A; They are nothing of the sort. I visited that home because a nice young lady by the name of Elizabeth was there and she deserved a Merry Christmas. She got what she wanted, too. Have you asked her any questions?
Q: No, but her Aunt Margo is very upset and she wants to press charges.
A: What? I left something for her too. She’s charging me with a crime?
Q; Yes. Tresspassing. Breaking and entering. Theft. Vandalism. And…disturbing the peace.
Q: Yes, someone trampled all over her front lawn.
A; Those were reindeer tracks, you’ll never pin that on me. I couldn’t go on the roof, it was in bad shape.
Q; Oh, so you had accomplices? Hmm, interesting. You were the only one visible on the video.
A: Well, I didn’t break anything but I did enter. I was very careful.
Q: What about the cookies?
A: I already told you. I ate them.
Q: Tsk, tsk. The judge will throw the book at you.
A; Why? There was a note telling me to eat them.
Q: No there wasn’t. Those were pretend cookies and a pretend note.
A: What are you talking about? There were cookies, I ate them and then moved on.
Q: Margo was just pretending with Elizabeth about the cookies. She wasn’t serious about leaving them out. But she never got a chance to put them away because you ate them.
A: Well, come to think of it they weren’t very good.
Q: Hardly worth the time you’re going to have to do in jail, eh, Santa?
A; Oh, for pete’s sake. Can we talk about something else?
Q: Oh, no. I want to hear more. I want to see your face when they put the handcuffs on you.
A: What happened to you, Della? You were once a sweet little girl. Now you are vicious. Why don’t you stop this charade and talk some Chrismtas with me?
Q: Christmas, schmistmas.
Q: Look, fat boy. Christmas is a sham.
A: Della, stop it. I don’t know what happened to you but obviously you don’t believe in Christmas any more. But just because you don’t believe in it or just because you don’t like it does not give you a right to belittle it to those of us who do.
Q: Listen here, Santa…
A: No, you listen here. You were granted this interview with me to provide information. You were not invited here to turn this into a forum reflecting your own distaste for Christmas or for me. You ask me questions and I’ll tell you the truth. Let anyone who might see this decide for themselves about me and Christmas.
Q: But Christmas is a sham, Santa. You have to see that someday. It doesn’t mean anything to anyone. All that matters is money, money, money.
A: Says who? You, Della?
Q: Well, a lot of people feel that way about Christmas, Santa.
A: I know some that do. But I know many more who feel just the opposite. But so what? Let people believe what they want to believe. There is no reason to attack someone for believing in something just because you don’t believe in it yourself. That’s one of the core messages of Christmas, Della.
Q: Since when? Christmas is about spending money, holding parties, eating food and acting crazy. There is no message there, Santa. At least not a good message.
A: On the contrary. You might see some misguided folks doing the things you describe but, really, those who keep Christmas in their hearts follow the true message of Christmas in all that they do.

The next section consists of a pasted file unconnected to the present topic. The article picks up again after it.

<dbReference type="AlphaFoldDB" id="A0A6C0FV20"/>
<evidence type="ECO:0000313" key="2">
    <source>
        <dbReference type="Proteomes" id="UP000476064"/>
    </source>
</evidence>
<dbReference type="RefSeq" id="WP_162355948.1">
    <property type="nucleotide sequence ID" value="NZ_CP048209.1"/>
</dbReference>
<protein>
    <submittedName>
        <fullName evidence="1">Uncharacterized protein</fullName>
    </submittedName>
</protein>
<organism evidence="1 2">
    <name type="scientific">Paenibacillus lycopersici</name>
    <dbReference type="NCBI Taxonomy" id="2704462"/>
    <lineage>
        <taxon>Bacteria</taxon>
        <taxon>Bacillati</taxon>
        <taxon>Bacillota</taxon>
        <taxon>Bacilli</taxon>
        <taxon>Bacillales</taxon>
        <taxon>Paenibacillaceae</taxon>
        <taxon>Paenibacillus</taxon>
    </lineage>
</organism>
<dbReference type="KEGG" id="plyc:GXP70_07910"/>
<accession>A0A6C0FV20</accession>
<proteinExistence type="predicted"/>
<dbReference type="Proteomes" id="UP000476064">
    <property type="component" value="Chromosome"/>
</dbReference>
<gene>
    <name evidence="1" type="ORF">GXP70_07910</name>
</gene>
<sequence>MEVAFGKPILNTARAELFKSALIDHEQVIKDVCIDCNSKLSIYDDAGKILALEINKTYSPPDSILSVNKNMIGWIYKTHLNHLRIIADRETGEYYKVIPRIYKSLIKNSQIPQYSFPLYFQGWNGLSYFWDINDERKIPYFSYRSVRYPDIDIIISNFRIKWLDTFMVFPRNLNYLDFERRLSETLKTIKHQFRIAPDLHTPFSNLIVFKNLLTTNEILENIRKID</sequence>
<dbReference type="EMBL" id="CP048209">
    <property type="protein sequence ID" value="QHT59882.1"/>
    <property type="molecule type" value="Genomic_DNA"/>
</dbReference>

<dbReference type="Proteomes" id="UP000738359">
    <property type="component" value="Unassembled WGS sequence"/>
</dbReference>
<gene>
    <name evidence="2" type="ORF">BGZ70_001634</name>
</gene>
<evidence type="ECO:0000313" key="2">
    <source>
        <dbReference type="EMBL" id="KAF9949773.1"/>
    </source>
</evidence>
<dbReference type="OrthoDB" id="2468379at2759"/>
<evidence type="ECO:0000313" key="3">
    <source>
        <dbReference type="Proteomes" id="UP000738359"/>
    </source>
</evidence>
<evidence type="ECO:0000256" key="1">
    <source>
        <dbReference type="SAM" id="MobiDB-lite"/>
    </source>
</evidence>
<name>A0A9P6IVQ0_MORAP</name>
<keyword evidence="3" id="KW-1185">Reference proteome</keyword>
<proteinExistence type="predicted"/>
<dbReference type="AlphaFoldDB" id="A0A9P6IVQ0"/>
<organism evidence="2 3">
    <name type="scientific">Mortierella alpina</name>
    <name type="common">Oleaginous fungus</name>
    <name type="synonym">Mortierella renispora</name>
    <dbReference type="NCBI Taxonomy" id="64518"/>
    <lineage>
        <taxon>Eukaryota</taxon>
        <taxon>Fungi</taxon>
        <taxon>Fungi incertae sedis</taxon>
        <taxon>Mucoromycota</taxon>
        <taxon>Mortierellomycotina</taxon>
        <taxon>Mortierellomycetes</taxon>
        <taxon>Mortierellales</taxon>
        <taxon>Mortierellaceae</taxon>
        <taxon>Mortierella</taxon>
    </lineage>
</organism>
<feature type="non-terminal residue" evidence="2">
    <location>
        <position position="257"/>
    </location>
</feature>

Q: And what is this magic message, Santa?
A: Peace, and on earth, goodwill to all men.
Q: Now you’re getting religious on me, Santa. That is exactly why we are taking Christmas out of the schools and out of the workplace. It is very bad.
A: It is not very bad, Della. It is not religious. Some religions, well most I say, advocate a message of peace. But most religions also teach you to love your neighbor, too. Are we going to take that out of the schools too just because it could technically be called a religious thought?
Q; Well, no.
A: Then why take away the message of peace and goodwill out of our schools by banning Christmas?
Q: Because Christmas means believing in Jesus Christ and believing in you, too.
A: That’s not exactly true.
Q: It’s not?
A: No, it is not true. Many believe in Christmas but don’t believe in me. Many believe in me but don’t believe in Christmas. Many don’t even believe in me or Christmas but they celebrate it anyway. Can you believe that?
Q: That makes no sense to me.
A: Of course it makes no sense to you. And that is because you think it is your business to define Christmas for everyone else. And really, Christmas is bigger and means more to most people than people like you will ever know. You’re being quite small minded, Della. You need to rethink this whole line of questioning. It is clouding your credibility as a journalist.
Q: Does this mean you are going to fight the charges?
A: What charges?
Q; Breaking and entering, theft, vandalism, disturbing the peace…
A: Disturbing the peace? What was that for?
Q: Waking up the neighbor’s dog, he barked the rest of the night.
A: I didn’t wake him up.
Q: Oh, so you’re fighting that charge?
A: I’m fighting all the charges. I was invited to that house, there was a written invitation in the house to eat the cookies and I left the place in better condition that when I got there. What’s the big crime in all that?
Q: Can you prove all that, Santa?
A: Sure, I’ve got witnesses.
Q: You do? Who are they?
A: Dasher, Dancer, Prancer, Vixen, Comet, Cupid….
Q: Reindeer are not witnesses, Mr. Claus.